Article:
scorecardresearch Skip to main content

ACLU accuses Boston police of violating rights with ‘Operation Clean Sweep’ arrests

Body cam footage shows officers during “Operation Clean Sweep”
The ACLU of Massachusetts alleged that Boston police used intimidation tactics and unlawfully detained pedestrians in a high-profile raid last August. (Boston police footage provided by the ACLU)

The American Civil Liberties Union of Massachusetts alleged Tuesday that Boston police used intimidation tactics and unlawfully detained pedestrians, including some drug users and homeless people, in a high-profile raid last August near the Boston Medical Center.

The advocacy group released hours of raw video, including officer body camera footage, that it obtained in a lawsuit against the city. The footage raises questions about police tactics during the so-called Operation Clean Sweep, a crackdown that the department said was spurred by community concerns over public drug use and the assault of a corrections officer. In all, 34 people were arrested.


Ruth Bourquin, senior and managing attorney for the ACLU of Massachusetts, said the recently released videos show that police intimidated vulnerable people and broke the law in arresting them.

“You can’t seize people without an individualized suspicion that they’re doing something wrong, and being a low income person is not doing something wrong,” said Bourquin, senior and managing attorney for the ACLU of Massachusetts.

Boston Police Department spokesman, Detective Sergeant John Boyle, said Operation Clean Sweep was part of a larger effort last summer to address a spike in crime in the area.

“This unprecedented step was taken, not only to address this statistical increase in the area, but also in direct response to numerous complaints from concerned community members experiencing the harsh impacts of this surge in criminal activity and the associated impacts to their quality of life,” Boyle said in a released statement that did not address the agency’s stop-and-frisk tactics.

A spokeswoman for Mayor Martin J. Walsh did not respond directly to questions about the legality of the stops, but said the administration has worked “tirelessly” to balance the health and safety needs of those who call the South End home, including those suffering from substance abuse.


“Helping residents in need is Mayor’s Walsh’s top priority,” Samantha Ormsby said.

The release of the footage, which was first reported by WBUR, comes amid renewed scrutiny of Boston police tactics, including the use of field interrogations, a practice otherwise known as “stop and frisk.”

Delores Jones-Brown, who teaches criminal justice at the University of New Haven, was skeptical of the department’s sweep. It’s illegal to detain someone for questioning without a reasonable suspicion that they’ve broken a law, she said. “Here it just sounds like they’re harassing people on the street,” she added.

In several interactions, captured in hours of body camera footage, officers tell people outside the Southampton Street shelter in Newmarket Square that they cannot leave without first producing identification. The officers kept the pedestrians confined to the sidewalk and peppered them with questions.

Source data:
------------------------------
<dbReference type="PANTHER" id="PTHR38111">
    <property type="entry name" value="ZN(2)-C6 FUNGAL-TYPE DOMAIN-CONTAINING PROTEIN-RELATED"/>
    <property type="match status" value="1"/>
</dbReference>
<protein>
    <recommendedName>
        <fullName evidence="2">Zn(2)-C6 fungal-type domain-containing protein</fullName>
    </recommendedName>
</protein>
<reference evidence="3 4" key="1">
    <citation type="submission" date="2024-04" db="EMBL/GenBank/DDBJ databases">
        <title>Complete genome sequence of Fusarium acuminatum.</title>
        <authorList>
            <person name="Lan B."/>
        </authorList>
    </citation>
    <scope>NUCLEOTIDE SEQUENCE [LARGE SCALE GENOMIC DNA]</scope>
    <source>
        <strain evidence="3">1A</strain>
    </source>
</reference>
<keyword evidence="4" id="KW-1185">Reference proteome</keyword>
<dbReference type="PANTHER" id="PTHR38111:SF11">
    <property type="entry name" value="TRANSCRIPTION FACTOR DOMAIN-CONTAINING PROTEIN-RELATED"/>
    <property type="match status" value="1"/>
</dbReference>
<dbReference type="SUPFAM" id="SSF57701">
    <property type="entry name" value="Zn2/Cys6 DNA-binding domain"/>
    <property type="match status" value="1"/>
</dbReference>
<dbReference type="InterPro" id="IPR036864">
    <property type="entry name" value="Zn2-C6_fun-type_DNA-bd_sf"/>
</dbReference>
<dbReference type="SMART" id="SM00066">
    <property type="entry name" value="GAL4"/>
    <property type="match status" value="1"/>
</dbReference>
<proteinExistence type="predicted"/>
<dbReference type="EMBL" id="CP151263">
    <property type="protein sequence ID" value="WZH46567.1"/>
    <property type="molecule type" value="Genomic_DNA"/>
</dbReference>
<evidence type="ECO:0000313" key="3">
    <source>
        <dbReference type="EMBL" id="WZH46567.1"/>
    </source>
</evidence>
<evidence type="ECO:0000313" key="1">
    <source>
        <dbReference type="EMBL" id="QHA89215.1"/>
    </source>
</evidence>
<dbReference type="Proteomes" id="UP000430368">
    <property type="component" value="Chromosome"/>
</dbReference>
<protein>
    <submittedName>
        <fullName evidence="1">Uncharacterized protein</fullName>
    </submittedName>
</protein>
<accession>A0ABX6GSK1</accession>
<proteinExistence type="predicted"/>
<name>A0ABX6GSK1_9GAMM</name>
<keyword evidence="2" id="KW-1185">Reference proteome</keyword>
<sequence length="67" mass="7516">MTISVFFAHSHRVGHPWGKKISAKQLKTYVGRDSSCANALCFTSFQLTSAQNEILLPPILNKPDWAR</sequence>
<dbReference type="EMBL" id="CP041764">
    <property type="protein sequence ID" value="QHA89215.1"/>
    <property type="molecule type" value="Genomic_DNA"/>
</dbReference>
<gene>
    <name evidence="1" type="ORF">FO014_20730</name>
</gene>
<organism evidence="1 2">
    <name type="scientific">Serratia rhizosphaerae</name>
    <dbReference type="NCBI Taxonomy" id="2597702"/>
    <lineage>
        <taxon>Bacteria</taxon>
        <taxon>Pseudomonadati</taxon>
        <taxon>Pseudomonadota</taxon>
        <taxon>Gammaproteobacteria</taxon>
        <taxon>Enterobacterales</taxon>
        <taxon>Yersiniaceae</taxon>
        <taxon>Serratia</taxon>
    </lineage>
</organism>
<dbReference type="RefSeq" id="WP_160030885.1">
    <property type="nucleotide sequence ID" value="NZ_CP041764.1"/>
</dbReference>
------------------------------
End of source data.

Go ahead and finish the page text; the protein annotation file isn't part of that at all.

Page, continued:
In one video, officers tell a group of men that, because the shelter was closed for the evening, they were trespassing and would be detained until officers checked their identification.

“We just can’t have people hanging here,” the officer said.

Officers can also be heard discussing outstanding warrants against some of those held for questioning.

At one point, the video showed a police supervisor urging officers to keep their body-worn cameras in place, “because he wanted to show ‘the ACLU’ that they were doing things ‘by the book.’”

The ACLU took umbrage with that assessment.

“It is not clear what ‘book’ the detective was referring to, but it clearly was not a law book — as what was done to these people clearly violated both state and federal constitutional law,” said Bourquin, of the ACLU. “This is just another example of why police reform is so needed in the Commonwealth.”


Advocates for the homeless quickly denounced the raids, blasting the department for its tactics and the city for its struggles to mitigate the impact of the opioid epidemic on the South End neighborhood.

“Operation Clean Sweep may have taken 20, 30 people off the street who should not have been on the street . . . but it’s not going to solve the problem,” George Stergios, president of the Worcester Square Area Neighborhood Association, said following the raids.

In public and private, police touted the sweep as a success, detailing the number of people arrested on outstanding warrants. Boston Police Commissioner William Gross commended officers following the raid, according to documents obtained by the ACLU.

“Excellent job,” Gross wrote in an Aug. 1 e-mail detailing the arrests.

In a released statement, Suffolk District Attorney Rachael Rollins said she looks forward to discussing the legal, public safety and public health” implications of the operation with the ACLU.

“When our limited resources are dedicated to operations that actually interfere with the rights and accessibility of treatment for vulnerable individuals it only exacerbates the harm they are experiencing,” she said.

Vernal Coleman can be reached at Follow him on Twitter @vernalcoleman. Jeremy C. Fox can be reached at Follow him @jeremycfox.